Description: If you are enrolled at a college, university, school at almost any level or work somewhere you have probably not only heard of but are now regularly using Zoom. What is Zoom? Well it is a platform that makes it possible to set up online meetings for everything from a friend’s chat, to a business meeting, to Virtual Office Hours, to a class presentation to 3 or 400 students in an introductory psychology class. From a Psychological perspective why do you think it is that the downloading and use of Zoom and other online meeting apps have skyrocketed in recent days? Also, whether or not you are now taking classes that suddenly became Zoom classes last week what do you see as some the potential Psychological benefits and hazards or drawback associated with using such platforms as replacements for what we did before? What sorts of research should we consider doing and how might we design that research given that essentially everyone is being asked to social distance? Finally, how might we explore important questions like will distant socialization (like Zooming) be an appropriate replacement for now old school “real” social connections?
Source: We Live in Zoom Now, Taylor Lorenz, Erin Griffith and Mike Isaac, The New York Times.
Date: March 22, 2020
Photo Credit: Matthew Henry
I honestly do not have any answers to the above questions and, given how quickly the social distancing measures hit I have not seen anything but the rawest speculation out there and no research to speak of on the topic. Worth some thought and definitely worth some research. I can think of a few universities and a few tech companies who might be interested in such research (and maybe in finding such research). Interesting times!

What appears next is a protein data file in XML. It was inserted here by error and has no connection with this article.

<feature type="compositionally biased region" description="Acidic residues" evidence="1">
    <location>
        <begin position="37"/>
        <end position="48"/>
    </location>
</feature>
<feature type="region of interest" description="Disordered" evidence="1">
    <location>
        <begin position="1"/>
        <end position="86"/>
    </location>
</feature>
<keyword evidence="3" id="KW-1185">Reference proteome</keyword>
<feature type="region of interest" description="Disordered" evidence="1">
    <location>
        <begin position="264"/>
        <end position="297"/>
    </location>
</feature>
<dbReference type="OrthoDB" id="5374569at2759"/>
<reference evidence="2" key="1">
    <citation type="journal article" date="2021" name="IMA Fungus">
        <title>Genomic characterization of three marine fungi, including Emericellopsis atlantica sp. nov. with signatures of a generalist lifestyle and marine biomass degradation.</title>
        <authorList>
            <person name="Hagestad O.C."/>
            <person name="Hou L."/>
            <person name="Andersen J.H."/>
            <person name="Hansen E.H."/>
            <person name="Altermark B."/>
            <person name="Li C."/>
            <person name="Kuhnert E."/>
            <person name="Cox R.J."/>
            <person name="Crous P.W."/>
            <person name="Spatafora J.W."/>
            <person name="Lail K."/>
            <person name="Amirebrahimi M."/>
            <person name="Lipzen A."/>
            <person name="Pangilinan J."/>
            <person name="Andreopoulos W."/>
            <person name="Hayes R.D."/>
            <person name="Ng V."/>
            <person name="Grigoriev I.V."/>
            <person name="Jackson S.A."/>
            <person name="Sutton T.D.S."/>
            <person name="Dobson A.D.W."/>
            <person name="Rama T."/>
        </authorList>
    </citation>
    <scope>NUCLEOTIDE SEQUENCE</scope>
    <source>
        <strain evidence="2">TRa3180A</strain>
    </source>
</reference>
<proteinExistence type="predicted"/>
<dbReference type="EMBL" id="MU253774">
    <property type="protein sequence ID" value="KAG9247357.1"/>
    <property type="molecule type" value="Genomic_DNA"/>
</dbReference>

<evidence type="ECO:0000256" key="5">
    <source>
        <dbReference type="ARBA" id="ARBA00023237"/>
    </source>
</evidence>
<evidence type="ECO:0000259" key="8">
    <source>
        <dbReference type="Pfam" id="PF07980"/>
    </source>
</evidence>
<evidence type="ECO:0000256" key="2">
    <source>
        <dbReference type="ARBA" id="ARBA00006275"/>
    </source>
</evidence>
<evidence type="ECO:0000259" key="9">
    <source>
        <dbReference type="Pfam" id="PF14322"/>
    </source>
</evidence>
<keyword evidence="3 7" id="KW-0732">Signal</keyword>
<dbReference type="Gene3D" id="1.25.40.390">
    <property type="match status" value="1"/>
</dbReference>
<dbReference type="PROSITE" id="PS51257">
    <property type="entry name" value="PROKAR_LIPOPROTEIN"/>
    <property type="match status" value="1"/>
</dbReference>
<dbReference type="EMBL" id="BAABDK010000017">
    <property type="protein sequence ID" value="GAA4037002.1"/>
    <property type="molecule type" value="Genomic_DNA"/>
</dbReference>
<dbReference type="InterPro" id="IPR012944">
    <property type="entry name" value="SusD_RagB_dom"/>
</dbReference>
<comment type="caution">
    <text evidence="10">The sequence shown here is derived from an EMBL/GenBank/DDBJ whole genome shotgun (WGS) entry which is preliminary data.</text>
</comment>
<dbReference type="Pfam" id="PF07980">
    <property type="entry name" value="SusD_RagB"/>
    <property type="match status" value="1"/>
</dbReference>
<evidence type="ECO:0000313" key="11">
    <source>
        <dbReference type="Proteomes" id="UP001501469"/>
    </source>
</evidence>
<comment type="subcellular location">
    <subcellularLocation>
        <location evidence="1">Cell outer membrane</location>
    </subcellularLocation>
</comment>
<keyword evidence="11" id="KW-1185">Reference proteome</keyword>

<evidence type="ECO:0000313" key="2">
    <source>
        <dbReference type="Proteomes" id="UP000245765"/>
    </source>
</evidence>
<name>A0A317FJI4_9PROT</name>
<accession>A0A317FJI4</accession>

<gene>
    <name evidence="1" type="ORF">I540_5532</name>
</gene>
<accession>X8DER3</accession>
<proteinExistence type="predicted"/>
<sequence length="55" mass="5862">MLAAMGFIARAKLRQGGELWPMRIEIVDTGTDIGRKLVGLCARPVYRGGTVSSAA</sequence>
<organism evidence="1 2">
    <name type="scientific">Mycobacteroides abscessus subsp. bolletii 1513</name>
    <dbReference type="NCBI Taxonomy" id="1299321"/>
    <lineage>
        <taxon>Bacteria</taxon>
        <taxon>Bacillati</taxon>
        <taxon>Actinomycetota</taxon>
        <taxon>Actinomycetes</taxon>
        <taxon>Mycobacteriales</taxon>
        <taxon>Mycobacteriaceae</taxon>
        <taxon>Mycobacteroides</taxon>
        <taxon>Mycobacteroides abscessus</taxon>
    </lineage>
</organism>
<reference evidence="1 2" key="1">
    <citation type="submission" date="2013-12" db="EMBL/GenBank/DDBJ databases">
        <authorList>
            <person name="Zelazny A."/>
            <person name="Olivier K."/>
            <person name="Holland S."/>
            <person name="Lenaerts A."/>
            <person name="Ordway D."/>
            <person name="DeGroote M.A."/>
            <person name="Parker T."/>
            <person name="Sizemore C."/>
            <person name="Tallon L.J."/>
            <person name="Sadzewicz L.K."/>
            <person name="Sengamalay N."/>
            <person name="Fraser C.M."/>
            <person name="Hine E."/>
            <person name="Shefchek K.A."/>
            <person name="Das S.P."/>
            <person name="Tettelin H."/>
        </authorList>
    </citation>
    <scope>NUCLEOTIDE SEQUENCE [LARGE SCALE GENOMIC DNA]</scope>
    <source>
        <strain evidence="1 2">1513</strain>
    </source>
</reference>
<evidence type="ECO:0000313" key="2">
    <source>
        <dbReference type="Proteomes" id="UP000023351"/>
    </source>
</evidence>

Questions for Discussion:
- How might an online class and an old style “in a room” class differ?
- How much will those differences mater and to whom?
- What sorts of topic or content areas might a Psychology Online Social Interaction include?
References (Read Further):
Ally, M. (2004). Foundations of educational theory for online learning. Theory and practice of online learning, 2, 15-44. http://stoa.usp.br/ewout/files/1073/6047/TerryAndersonEntireBook.pdf#page=27
Means, B., Toyama, Y., Murphy, R., Bakia, M., & Jones, K. (2009). Evaluation of evidence-based practices in online learning: A meta-analysis and review of online learning studies. https://repository.alt.ac.uk/629/1/US_DepEdu_Final_report_2009.pdf
Kropf, R. (2002). How shall we meet online? Choosing between videoconferencing and online meetings. Journal of Healthcare Information Management—Vol, 16(4), 69. https://pdfs.semanticscholar.org/32df/5d37bfe8ecd742c9539dc123816c313a2659.pdf
El Mansour, B., & Mupinga, D. M. (2007). Students’ positive and negative experiences in hybrid and online classes. College student journal, 41(1), 242. https://pdfs.semanticscholar.org/0c44/b83c8ca86b055aa2bfa29c8d7e255ac6806a.pdf
Lashgari, K., Talkhabi, A., & Nazarpour, M. (2011). Comparison between online classes and traditional classes. Nature & Science, 9(6), 18-23. http://free-journal.umm.ac.id/files/file/04_5224ns0906_18_23.pdf
Wojciechowski, A., & Palmer, L. B. (2005). Individual student characteristics: Can any be predictors of success in online classes. Online journal of distance learning administration, 8(2), 13. Link